Have you ever felt what it’s like to be the only tourist in an entire country? I’ve always been drawn to remote places – the ones that cause people’s faces to turn into question marks when you say you’re going there. Perhaps it’s a pattern I picked up from my father, who relayed his love for obscure locations to my siblings and I through experiences such as staying in a hidden jungle village on the north coast of Bali, or eating tacos sitting on plastic chairs in the back alleys of a tiny town in Mexico.
Although I can appreciate the appeal of famous spots like Paris and Rome, given the choice I tend to find myself drifting towards lesser known corners of the world. Thus, as I began backpacking solo through Southeast Asia, a place called East Timor caught my attention. As it came onto my radar I began asking around in search of information from someone who had been there. Yet the more backpackers I asked, the more I came to expect the same reaction – a blank stare, an uncomfortable silence, the usual question of “where’s that?”
Naturally this intensified my desire to go there, so I finally took the plunge. As fate would have it, the night before I was set to leave the universe intervened with a sign of encouragement. I was standing at the front desk booking a shuttle to the airport when I overheard the woman next to me doing the same. Her flight was at the same time, and when the receptionist asked her where she was going, she mentioned “Dili.” I turned to her with a look of shock.
“Dili, as in the capital of East Timor?”
“Yes – I work there. I am returning from holiday.”
I was stunned. She was the first person I had met in my 8 months of travel through SE Asia who had been there before. We agreed to share a shuttle, and I went to bed comforted knowing I could gain some valuable information from her on that ride the following morning.
Our small plane bumped to a halt in an empty lot surrounded by barren, dusty hills with a faded sign stating some form of greeting in Portuguese (the official language of Timor Leste). I disembarked, walked through the airport the size of a house, and grabbed my backpack. Janine, the lady who worked there, offered to give me a ride. I was staying at ‘East Timor Backpackers,’ the only hostel in the country, and had figured I would meet fellow travelers there. Her expat friend picked us up in a dust-covered no-nonsense 4×4 vehicle and within ten minutes dropped me off. I waved goodbye and approached the concrete wall lined with shards of broken glass, a haphazard ‘East Timor Backpackers’ spray painted in black on it.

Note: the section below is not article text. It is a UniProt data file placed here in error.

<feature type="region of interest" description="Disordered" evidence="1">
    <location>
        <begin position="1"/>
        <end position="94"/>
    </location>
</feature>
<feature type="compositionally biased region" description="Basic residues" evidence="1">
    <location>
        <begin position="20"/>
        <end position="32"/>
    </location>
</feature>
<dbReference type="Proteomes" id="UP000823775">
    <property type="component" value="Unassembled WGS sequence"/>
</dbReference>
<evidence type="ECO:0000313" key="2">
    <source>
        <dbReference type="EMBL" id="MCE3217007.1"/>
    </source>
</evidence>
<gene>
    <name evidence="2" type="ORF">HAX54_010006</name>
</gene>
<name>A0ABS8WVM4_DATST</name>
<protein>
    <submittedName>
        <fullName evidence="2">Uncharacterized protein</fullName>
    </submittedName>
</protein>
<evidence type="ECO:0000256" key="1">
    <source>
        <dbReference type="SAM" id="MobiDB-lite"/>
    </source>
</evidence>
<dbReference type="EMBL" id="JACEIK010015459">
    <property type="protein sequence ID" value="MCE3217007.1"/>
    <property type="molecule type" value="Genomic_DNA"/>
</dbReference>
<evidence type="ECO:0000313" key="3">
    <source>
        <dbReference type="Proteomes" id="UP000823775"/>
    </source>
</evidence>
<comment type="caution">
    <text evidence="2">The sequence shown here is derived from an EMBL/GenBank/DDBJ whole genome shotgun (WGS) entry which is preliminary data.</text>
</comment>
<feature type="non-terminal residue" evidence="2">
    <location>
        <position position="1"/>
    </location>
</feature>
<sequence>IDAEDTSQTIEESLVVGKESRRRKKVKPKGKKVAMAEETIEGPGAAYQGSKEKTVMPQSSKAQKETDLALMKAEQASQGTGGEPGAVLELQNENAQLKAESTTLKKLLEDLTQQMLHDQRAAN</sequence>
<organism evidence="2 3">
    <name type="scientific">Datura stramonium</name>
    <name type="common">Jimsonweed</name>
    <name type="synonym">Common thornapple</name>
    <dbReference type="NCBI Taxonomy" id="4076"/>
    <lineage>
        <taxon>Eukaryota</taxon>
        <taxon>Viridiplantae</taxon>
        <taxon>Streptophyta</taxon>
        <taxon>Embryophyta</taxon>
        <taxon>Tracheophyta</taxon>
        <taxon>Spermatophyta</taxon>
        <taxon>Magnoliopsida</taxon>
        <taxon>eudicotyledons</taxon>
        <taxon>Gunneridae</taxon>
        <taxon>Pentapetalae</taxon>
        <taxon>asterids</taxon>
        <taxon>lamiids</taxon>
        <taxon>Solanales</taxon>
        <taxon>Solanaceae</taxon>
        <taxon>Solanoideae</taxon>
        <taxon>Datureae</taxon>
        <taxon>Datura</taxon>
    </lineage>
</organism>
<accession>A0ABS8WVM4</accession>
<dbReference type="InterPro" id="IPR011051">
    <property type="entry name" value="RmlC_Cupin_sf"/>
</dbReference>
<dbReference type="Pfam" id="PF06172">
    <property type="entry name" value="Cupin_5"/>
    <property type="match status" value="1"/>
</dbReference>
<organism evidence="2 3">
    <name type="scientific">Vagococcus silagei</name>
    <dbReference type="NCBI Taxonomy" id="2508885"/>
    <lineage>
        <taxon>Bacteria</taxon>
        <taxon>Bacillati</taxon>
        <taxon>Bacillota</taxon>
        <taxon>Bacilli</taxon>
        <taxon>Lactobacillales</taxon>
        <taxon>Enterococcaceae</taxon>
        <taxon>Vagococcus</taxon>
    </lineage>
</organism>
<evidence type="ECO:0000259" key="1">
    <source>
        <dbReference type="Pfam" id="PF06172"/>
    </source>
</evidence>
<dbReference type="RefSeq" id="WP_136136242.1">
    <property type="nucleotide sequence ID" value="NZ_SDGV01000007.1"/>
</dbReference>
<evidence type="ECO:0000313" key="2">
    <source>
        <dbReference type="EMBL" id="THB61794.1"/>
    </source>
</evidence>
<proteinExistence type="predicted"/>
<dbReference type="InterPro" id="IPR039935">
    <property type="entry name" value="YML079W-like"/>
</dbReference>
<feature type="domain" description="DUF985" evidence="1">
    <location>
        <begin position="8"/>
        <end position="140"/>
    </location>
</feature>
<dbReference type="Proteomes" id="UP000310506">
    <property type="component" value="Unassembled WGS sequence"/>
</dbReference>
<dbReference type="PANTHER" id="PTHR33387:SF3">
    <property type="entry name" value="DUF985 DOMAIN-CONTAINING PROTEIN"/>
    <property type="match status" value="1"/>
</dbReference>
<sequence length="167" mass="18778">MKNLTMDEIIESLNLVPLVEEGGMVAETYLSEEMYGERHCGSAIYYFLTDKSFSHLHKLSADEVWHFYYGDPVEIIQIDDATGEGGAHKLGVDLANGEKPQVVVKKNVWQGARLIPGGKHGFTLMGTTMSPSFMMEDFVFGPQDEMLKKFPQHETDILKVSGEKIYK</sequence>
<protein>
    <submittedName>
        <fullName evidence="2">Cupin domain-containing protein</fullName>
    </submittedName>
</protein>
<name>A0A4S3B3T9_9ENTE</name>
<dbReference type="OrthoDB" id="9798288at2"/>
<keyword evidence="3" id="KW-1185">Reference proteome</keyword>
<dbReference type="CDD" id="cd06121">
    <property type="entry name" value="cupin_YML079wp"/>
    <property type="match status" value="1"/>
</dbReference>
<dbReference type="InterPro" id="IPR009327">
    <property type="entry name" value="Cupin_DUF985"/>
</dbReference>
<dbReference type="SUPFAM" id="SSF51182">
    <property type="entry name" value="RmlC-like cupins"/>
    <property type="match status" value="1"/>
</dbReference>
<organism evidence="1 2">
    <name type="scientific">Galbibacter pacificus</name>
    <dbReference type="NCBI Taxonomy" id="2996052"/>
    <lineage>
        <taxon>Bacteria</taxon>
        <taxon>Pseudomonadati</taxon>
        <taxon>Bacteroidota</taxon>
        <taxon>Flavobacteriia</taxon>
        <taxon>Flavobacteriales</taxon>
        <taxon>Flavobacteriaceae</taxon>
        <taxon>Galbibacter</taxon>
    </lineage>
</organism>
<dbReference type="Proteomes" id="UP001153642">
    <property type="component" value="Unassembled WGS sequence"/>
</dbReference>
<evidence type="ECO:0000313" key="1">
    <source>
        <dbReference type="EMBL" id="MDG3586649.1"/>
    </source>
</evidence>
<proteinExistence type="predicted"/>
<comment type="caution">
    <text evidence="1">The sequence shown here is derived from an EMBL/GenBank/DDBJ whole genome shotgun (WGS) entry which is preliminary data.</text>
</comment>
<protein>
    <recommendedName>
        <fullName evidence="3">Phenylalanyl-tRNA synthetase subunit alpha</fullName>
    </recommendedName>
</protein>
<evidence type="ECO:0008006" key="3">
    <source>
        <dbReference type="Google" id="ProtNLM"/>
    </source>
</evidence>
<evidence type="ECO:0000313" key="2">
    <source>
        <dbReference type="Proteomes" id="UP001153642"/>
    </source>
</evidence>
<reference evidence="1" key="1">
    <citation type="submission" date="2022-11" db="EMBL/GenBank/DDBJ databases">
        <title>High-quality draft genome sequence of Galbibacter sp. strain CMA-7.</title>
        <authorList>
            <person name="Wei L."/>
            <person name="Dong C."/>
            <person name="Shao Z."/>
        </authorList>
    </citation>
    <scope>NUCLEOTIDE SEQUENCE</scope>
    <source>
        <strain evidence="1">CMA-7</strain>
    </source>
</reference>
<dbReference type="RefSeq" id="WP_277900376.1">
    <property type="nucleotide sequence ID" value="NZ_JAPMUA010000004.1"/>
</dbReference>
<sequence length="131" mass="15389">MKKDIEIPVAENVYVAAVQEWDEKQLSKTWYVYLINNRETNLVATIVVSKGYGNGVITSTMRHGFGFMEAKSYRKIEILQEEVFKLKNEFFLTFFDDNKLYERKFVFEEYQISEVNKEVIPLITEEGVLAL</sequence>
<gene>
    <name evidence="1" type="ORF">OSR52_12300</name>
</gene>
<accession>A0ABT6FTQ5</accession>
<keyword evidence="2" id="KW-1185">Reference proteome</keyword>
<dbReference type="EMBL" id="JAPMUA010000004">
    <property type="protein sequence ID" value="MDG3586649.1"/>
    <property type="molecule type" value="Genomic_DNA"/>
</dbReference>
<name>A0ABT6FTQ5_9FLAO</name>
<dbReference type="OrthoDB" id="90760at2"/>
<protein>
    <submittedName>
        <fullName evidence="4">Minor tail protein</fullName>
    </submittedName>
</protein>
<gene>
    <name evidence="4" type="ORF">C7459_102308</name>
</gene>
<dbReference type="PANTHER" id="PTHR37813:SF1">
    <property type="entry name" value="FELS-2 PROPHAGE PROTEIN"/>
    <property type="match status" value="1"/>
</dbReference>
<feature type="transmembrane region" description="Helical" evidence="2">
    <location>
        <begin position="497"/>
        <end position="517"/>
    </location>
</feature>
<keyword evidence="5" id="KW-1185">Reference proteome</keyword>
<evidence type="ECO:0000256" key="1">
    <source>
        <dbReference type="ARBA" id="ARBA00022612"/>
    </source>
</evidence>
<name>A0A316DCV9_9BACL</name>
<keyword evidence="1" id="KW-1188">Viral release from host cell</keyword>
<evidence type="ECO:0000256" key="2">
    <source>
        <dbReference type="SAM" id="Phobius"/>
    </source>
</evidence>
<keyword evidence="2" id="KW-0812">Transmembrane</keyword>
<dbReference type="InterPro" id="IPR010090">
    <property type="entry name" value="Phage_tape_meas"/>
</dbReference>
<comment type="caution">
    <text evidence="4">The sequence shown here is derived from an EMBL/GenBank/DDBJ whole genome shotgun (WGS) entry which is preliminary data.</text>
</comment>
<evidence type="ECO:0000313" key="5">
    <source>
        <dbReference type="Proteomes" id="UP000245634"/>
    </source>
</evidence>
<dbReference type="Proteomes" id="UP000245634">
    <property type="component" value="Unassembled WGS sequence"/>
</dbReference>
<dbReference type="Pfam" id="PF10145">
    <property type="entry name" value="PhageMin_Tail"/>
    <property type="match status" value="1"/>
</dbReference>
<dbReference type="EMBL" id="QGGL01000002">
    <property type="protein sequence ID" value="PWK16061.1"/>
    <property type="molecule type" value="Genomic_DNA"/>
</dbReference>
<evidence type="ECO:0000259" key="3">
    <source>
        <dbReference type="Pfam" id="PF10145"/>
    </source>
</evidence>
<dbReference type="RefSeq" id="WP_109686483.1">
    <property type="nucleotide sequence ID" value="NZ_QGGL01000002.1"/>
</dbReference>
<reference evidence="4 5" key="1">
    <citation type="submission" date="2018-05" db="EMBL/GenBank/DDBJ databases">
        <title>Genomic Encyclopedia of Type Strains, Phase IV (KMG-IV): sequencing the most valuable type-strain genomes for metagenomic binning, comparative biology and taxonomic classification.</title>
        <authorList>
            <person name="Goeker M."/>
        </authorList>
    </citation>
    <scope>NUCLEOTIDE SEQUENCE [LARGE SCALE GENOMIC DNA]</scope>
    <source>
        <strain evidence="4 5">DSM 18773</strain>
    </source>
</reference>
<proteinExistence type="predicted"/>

Inside the compound, a small lady was watching a grainy drama on a minuscule TV, and reluctantly looked up at me with tired eyes. She checked me in and directed me towards the dorm, saying to choose any bed.
“Choose any bed? Is there anyone else staying here?” I asked.
“No,” she said. “Only you.”
My stomach dropped. I was the ONLY traveler in the only hostel in the entire country. My mind whirred into panic mode. What was I going to do for the next week and a half? I began questioning everything. Had I made the wrong decision to come here? I wondered if I had finally taken my quest for adventures a step too far.
As I sat on that paper-thin mattress in a room full of empty beds, caught in a vicious cycle of negativity and doubt, I realized what I had to do. I had to accept this as a challenge, and make the best of it. I had gotten myself into this situation, and the power to make or break my experience was in my own hands. I gathered up my courage, put my brave face on, swung my camera over my shoulder and ventured out into the scalding midday heat of Dili. The next few days I made it my purpose to experience everything I could, meet as many people as possible, and make the best of the situation. I soon met some expats who clued me in on some key information, such as the fact that tourists don’t come here (they were baffled when I told them I was a backpacker), there are saltwater crocodiles (so the beach is off-limits!), you need an off-roading jeep to go somewhere (the roads are destroyed) and getting anywhere or doing anything is virtually impossible.